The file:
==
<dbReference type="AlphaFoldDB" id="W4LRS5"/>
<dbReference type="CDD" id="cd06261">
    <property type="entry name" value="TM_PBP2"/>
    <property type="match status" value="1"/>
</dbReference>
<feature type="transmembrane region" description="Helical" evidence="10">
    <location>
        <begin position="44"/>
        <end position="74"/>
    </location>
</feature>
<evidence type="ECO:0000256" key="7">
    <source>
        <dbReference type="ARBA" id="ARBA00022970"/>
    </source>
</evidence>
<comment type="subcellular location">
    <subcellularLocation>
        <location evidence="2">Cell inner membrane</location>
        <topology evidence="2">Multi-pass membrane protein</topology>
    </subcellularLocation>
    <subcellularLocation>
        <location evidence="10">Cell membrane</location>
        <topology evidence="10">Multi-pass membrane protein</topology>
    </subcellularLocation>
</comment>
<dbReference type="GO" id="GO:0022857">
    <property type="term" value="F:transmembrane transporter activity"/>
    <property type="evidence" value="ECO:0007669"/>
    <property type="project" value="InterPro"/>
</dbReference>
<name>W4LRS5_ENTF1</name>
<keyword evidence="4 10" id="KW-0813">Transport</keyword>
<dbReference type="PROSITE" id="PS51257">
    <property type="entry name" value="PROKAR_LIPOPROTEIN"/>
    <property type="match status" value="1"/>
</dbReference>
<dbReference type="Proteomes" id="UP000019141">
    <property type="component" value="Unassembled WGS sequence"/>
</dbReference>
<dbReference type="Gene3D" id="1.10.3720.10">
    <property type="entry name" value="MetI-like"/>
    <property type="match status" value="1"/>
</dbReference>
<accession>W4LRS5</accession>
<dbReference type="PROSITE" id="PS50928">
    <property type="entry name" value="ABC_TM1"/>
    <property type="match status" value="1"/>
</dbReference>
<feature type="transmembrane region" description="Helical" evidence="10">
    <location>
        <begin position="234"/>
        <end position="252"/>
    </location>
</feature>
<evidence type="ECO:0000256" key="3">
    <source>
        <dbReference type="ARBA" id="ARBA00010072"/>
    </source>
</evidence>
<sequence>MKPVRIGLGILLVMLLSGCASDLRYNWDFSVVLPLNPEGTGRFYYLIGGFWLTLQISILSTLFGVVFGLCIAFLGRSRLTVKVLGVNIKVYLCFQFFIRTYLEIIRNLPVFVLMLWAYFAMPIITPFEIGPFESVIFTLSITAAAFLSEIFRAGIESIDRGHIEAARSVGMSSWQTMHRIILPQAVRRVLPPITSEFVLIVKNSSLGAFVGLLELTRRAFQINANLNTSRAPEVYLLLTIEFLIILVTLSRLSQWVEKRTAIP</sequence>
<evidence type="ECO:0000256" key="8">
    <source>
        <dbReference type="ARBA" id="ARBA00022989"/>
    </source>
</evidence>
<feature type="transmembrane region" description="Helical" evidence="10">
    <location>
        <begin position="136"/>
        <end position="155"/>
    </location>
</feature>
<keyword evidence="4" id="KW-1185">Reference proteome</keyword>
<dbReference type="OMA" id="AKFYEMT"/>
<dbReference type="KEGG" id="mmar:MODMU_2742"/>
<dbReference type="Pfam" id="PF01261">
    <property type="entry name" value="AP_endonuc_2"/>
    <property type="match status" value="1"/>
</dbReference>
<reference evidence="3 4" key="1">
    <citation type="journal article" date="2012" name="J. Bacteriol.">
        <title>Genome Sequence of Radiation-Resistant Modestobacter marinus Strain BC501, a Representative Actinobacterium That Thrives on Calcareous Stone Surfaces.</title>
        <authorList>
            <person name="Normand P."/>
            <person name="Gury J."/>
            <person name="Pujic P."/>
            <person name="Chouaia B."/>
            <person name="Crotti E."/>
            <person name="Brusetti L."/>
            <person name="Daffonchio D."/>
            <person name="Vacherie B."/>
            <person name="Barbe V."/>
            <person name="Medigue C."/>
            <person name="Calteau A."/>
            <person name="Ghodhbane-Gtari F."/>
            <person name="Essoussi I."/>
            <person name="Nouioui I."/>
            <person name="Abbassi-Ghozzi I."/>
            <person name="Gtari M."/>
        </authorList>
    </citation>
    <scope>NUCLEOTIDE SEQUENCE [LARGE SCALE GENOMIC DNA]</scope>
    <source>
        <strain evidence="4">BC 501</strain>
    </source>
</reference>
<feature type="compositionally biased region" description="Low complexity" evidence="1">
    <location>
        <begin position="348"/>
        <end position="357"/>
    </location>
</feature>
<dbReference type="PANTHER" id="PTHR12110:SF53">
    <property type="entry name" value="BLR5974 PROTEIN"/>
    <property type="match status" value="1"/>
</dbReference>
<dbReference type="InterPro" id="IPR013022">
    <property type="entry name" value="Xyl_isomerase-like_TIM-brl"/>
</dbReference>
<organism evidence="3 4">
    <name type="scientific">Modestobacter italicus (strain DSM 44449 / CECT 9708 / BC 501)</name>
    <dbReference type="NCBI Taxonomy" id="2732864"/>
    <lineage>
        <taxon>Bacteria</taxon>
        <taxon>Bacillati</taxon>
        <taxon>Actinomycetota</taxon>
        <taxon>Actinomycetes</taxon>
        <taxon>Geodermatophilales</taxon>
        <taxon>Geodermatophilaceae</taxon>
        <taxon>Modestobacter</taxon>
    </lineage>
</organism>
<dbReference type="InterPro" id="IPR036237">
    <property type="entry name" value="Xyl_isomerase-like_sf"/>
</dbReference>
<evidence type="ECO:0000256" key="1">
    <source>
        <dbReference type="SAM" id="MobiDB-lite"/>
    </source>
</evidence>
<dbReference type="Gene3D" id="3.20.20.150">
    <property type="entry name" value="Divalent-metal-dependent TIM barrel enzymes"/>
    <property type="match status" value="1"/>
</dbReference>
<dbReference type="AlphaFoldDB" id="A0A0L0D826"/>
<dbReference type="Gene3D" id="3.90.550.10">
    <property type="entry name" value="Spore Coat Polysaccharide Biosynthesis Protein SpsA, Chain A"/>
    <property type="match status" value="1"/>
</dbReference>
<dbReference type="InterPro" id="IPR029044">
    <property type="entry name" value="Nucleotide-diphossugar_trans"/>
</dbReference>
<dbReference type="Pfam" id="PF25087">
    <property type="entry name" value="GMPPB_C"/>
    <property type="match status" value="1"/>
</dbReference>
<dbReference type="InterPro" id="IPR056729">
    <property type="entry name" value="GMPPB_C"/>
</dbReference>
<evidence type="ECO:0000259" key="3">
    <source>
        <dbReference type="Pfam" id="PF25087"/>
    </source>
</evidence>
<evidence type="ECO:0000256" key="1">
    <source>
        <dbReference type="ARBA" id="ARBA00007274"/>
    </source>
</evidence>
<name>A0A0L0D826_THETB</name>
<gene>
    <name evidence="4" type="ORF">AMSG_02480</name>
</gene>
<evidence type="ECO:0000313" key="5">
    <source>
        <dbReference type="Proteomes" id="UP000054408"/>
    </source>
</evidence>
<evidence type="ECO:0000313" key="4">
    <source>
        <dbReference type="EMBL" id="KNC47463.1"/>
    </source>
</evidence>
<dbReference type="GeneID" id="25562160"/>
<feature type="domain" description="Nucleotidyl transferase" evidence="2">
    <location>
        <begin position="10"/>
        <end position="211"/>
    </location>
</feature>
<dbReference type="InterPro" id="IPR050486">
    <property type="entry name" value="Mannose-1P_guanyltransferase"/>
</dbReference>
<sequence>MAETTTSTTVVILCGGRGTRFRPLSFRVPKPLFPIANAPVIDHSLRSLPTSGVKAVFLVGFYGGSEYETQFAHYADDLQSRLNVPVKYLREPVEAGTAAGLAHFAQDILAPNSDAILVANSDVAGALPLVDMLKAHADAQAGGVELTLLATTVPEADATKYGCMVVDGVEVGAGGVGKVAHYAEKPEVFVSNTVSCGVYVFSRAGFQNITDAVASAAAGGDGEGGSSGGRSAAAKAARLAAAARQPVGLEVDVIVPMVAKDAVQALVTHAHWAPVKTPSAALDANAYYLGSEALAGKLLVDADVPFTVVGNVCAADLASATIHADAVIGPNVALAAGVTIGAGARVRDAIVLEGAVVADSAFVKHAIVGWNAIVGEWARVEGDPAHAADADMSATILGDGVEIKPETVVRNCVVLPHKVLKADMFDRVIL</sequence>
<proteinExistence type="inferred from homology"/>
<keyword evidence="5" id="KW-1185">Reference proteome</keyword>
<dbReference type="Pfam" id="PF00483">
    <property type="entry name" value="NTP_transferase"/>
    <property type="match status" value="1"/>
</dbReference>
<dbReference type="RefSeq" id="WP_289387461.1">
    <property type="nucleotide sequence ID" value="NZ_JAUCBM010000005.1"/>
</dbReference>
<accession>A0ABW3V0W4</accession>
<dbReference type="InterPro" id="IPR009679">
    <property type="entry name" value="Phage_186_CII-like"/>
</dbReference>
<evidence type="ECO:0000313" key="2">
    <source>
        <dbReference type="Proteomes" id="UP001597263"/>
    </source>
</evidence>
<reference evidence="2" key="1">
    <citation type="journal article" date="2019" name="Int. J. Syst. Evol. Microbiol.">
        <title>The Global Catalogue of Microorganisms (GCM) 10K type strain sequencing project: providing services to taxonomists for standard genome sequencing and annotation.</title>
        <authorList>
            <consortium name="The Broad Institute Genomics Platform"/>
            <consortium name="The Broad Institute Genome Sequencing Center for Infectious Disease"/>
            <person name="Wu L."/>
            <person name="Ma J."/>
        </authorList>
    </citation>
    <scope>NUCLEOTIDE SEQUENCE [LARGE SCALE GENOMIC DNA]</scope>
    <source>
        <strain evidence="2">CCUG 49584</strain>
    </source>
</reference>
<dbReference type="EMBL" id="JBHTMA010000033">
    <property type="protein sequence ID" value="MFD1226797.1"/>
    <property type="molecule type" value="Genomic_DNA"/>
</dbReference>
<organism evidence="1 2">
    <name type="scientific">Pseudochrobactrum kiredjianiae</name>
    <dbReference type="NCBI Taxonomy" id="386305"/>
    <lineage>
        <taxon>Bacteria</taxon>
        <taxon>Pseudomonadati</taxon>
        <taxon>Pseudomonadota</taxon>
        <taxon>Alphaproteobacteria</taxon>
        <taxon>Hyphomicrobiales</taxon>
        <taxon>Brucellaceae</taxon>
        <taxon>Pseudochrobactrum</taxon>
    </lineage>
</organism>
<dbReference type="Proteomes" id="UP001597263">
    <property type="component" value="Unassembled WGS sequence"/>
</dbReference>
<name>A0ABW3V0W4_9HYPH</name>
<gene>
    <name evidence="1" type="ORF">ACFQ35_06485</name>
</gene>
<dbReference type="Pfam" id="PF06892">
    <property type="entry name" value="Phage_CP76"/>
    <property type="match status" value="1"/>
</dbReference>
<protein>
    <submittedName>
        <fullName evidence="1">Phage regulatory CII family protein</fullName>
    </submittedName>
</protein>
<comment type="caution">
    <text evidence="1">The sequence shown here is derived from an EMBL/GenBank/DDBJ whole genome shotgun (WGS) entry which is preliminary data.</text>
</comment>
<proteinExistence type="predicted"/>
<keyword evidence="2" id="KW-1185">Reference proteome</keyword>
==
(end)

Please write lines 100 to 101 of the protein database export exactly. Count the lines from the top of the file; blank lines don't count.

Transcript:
        </authorList>
    </citation>